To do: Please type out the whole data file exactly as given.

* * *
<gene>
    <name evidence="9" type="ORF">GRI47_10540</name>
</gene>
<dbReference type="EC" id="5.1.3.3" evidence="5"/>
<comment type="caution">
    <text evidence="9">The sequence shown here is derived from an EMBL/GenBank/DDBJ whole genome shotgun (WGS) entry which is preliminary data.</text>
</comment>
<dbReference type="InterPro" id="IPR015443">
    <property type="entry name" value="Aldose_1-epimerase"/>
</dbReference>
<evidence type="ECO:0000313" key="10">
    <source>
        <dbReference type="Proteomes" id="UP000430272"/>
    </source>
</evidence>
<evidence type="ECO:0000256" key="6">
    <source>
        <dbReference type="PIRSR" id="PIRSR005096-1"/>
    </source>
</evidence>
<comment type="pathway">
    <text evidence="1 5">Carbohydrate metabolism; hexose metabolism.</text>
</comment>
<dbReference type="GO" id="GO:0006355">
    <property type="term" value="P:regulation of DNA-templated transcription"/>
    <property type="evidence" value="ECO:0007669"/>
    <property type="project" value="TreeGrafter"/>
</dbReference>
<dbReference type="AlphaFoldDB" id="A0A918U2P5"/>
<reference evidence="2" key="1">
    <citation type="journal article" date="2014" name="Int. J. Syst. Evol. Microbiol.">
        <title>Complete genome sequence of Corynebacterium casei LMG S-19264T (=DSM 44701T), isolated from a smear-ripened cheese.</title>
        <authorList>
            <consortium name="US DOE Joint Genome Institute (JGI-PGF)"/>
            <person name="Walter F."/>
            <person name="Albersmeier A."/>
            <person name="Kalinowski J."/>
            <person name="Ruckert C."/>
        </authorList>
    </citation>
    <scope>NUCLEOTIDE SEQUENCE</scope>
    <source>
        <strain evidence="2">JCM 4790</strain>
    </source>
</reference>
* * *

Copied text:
<gene>
    <name evidence="9" type="ORF">GRI47_10540</name>
</gene>
<dbReference type="EC" id="5.1.3.3" evidence="5"/>
<comment type="caution">
    <text evidence="9">The sequence shown here is derived from an EMBL/GenBank/DDBJ whole genome shotgun (WGS) entry which is preliminary data.</text>
</comment>
<dbReference type="InterPro" id="IPR015443">
    <property type="entry name" value="Aldose_1-epimerase"/>
</dbReference>
<evidence type="ECO:0000313" key="10">
    <source>
        <dbReference type="Proteomes" id="UP000430272"/>
    </source>
</evidence>
<evidence type="ECO:0000256" key="6">
    <source>
        <dbReference type="PIRSR" id="PIRSR005096-1"/>
    </source>
</evidence>
<comment type="pathway">
    <text evidence="1 5">Carbohydrate metabolism; hexose metabolism.</text>
</comment>
<dbReference type="GO" id="GO:0006355">
    <property type="term" value="P:regulation of DNA-templated transcription"/>
    <property type="evidence" value="ECO:0007669"/>
    <property type="project" value="TreeGrafter"/>
</dbReference>
<dbReference type="AlphaFoldDB" id="A0A918U2P5"/>
<reference evidence="2" key="1">
    <citation type="journal article" date="2014" name="Int. J. Syst. Evol. Microbiol.">
        <title>Complete genome sequence of Corynebacterium casei LMG S-19264T (=DSM 44701T), isolated from a smear-ripened cheese.</title>
        <authorList>
            <consortium name="US DOE Joint Genome Institute (JGI-PGF)"/>
            <person name="Walter F."/>
            <person name="Albersmeier A."/>
            <person name="Kalinowski J."/>
            <person name="Ruckert C."/>
        </authorList>
    </citation>
    <scope>NUCLEOTIDE SEQUENCE</scope>
    <source>
        <strain evidence="2">JCM 4790</strain>
    </source>
</reference>